Repealing The HRA & Withdrawing from ECHR

Jamie Roberts
Mind Map by Jamie Roberts, updated more than 1 year ago
Jamie Roberts
Created by Jamie Roberts over 6 years ago
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Mind Map on Repealing The HRA & Withdrawing from ECHR, created by Jamie Roberts on 05/11/2015.

Resource summary

Repealing The HRA & Withdrawing from ECHR
  1. ECHR
    1. The Convention was created in 1949 after the formation of the Council of Europe influenced by Churchill and and the aftermath of WW2 in 1946
      1. The UK signed and ratified the convention in 1951. It came into force in 1953
        1. The Uk in 1966 accepted the Strasbourg courts jurisdiction. This allowed individuals to petition to ECoHR if they believed their rights had been breached.
          1. The judges in The European Court of Human Rights in Strasbourg are experts of their states Jurisdiction and represent individually and not of Public Interest.
            1. FOR A CLAIM TO BE ADMISSIBLE
              1. Exhausted all domestic remedies
                1. complaint submitted less than 6 month since final judgement
                  1. Complaint must be identifiable. must be a State and NOT an individual: ARTICLE 25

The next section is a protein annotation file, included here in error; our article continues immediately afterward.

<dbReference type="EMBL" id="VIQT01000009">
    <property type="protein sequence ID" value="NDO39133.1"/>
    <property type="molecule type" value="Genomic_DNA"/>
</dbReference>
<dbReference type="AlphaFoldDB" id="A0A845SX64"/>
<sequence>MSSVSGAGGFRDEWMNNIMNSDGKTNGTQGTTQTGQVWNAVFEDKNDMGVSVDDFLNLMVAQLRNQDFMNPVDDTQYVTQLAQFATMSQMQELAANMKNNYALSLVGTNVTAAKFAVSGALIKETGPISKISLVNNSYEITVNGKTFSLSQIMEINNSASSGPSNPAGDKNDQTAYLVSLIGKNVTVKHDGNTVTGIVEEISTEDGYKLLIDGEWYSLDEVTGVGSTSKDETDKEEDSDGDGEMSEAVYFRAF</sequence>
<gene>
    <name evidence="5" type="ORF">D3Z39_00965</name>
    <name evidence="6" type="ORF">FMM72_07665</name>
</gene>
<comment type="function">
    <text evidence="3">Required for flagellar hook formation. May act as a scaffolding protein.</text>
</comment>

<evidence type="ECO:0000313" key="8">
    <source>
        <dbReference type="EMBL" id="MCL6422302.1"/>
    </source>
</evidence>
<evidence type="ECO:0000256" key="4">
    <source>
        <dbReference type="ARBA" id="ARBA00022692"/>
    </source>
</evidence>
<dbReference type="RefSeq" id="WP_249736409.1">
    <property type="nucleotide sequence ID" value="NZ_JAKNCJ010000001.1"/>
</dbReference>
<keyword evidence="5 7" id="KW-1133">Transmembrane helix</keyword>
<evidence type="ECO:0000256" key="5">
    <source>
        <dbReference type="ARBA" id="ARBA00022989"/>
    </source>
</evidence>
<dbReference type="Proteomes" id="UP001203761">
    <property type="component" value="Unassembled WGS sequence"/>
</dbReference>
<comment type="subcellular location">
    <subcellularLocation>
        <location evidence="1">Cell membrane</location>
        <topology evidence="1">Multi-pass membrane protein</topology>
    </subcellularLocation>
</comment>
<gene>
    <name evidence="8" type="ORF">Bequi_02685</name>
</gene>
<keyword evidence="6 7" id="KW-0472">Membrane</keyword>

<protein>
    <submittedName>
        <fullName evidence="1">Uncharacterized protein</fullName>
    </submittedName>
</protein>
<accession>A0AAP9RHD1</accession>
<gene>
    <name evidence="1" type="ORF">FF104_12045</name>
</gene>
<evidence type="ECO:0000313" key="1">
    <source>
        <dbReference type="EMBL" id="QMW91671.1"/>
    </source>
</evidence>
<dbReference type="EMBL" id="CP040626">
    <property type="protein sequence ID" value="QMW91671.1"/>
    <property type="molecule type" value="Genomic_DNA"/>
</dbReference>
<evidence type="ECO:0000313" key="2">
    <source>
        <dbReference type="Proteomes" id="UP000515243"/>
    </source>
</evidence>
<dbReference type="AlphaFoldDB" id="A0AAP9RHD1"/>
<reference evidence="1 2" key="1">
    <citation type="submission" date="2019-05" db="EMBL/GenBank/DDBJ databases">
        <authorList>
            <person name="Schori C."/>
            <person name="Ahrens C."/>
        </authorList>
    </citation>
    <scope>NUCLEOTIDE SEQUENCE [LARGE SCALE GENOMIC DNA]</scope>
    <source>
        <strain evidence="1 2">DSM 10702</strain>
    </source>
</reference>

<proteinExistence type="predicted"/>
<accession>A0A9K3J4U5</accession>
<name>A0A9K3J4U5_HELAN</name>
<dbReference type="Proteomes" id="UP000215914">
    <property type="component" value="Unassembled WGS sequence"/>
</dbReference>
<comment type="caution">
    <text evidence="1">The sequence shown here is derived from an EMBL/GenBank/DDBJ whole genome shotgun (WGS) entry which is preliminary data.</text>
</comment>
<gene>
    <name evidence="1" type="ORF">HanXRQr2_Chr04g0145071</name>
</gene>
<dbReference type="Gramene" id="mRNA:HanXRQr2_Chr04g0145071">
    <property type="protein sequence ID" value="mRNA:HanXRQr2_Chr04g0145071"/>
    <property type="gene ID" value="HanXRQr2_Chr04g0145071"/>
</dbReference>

1. Complaint must not have already been deliberated on by the court
                      1. The complaint must not be manifestly ill-founded (no grounds)
            2. ARTICLE 46: States must abide by the final judgement of the ECoHR. However the ECoHR only directs the state e.g.: UK to amend the law which the complaint is being brought agains. It is however up to the state and Parliament to decide whether to amend, abolish or take no actions. This can become a political issue
              1. Issues of Parliamentary Sovereignty? wanting total power
                1. Problems with the widespread diversity of the ECoHR is the culture and religious views taken into account on the nature of decisions.
            3. The convention contains both substantive and procedural rights of the people of the states
              1. SUBSTANTIVE RIGHTS
                1. substantive rights are defining rights of the people of the state such as ARTICLE 2: RIGHT TO LIFE
                2. PROCEDURAL RIGHTS
                  1. procedural rights seek to ensure the fairness of the substantive enforcement such as ARTICLE 3 PROTOCOL 1: RIGHT TO ELECTIONS
                    1. If there are any new protocols implemented the state must again sign and ratify.
              2. Pre 1998 HRA
                1. The state would take a civil liberties approach to the people of the state. These civil liberties are defined in our common law as our sates constitution is uncodified.
                  1. "an individuall is free to do what the law does not prohibit" - Entick v Carrington
                    1. Civil Liberties are to protect the citizens from the government acting ULTRA VIRES
                  2. When the common law was unclear to the courts the ECHR shown clarity.